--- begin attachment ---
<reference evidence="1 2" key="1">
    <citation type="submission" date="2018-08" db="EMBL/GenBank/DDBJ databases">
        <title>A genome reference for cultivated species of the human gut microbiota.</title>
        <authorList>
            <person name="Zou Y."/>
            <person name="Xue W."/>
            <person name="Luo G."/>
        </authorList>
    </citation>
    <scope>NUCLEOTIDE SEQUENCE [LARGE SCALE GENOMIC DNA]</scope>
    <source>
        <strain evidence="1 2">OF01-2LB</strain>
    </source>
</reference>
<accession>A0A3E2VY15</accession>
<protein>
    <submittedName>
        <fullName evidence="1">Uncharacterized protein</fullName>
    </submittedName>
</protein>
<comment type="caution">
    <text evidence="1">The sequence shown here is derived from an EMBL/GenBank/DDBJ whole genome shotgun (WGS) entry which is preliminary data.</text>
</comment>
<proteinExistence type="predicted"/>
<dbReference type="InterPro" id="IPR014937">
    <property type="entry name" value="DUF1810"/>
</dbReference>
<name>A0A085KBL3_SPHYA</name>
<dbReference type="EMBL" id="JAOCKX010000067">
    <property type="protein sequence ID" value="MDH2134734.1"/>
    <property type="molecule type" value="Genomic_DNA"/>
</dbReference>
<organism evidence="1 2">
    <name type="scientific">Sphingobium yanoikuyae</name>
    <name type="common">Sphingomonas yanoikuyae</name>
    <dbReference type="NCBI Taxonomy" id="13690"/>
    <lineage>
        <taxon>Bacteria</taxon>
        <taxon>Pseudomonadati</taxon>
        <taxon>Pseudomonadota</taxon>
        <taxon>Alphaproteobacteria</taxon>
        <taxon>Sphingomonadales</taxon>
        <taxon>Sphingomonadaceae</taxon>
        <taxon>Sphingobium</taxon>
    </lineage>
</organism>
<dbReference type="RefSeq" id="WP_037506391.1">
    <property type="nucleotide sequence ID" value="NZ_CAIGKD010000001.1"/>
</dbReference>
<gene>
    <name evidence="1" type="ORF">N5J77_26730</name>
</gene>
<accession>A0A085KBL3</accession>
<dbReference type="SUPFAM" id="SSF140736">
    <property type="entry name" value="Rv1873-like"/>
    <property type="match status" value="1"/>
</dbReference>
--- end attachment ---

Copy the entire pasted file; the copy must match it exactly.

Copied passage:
<reference evidence="1 2" key="1">
    <citation type="submission" date="2018-08" db="EMBL/GenBank/DDBJ databases">
        <title>A genome reference for cultivated species of the human gut microbiota.</title>
        <authorList>
            <person name="Zou Y."/>
            <person name="Xue W."/>
            <person name="Luo G."/>
        </authorList>
    </citation>
    <scope>NUCLEOTIDE SEQUENCE [LARGE SCALE GENOMIC DNA]</scope>
    <source>
        <strain evidence="1 2">OF01-2LB</strain>
    </source>
</reference>
<accession>A0A3E2VY15</accession>
<protein>
    <submittedName>
        <fullName evidence="1">Uncharacterized protein</fullName>
    </submittedName>
</protein>
<comment type="caution">
    <text evidence="1">The sequence shown here is derived from an EMBL/GenBank/DDBJ whole genome shotgun (WGS) entry which is preliminary data.</text>
</comment>
<proteinExistence type="predicted"/>
<dbReference type="InterPro" id="IPR014937">
    <property type="entry name" value="DUF1810"/>
</dbReference>
<name>A0A085KBL3_SPHYA</name>
<dbReference type="EMBL" id="JAOCKX010000067">
    <property type="protein sequence ID" value="MDH2134734.1"/>
    <property type="molecule type" value="Genomic_DNA"/>
</dbReference>
<organism evidence="1 2">
    <name type="scientific">Sphingobium yanoikuyae</name>
    <name type="common">Sphingomonas yanoikuyae</name>
    <dbReference type="NCBI Taxonomy" id="13690"/>
    <lineage>
        <taxon>Bacteria</taxon>
        <taxon>Pseudomonadati</taxon>
        <taxon>Pseudomonadota</taxon>
        <taxon>Alphaproteobacteria</taxon>
        <taxon>Sphingomonadales</taxon>
        <taxon>Sphingomonadaceae</taxon>
        <taxon>Sphingobium</taxon>
    </lineage>
</organism>
<dbReference type="RefSeq" id="WP_037506391.1">
    <property type="nucleotide sequence ID" value="NZ_CAIGKD010000001.1"/>
</dbReference>
<gene>
    <name evidence="1" type="ORF">N5J77_26730</name>
</gene>
<accession>A0A085KBL3</accession>
<dbReference type="SUPFAM" id="SSF140736">
    <property type="entry name" value="Rv1873-like"/>
    <property type="match status" value="1"/>
</dbReference>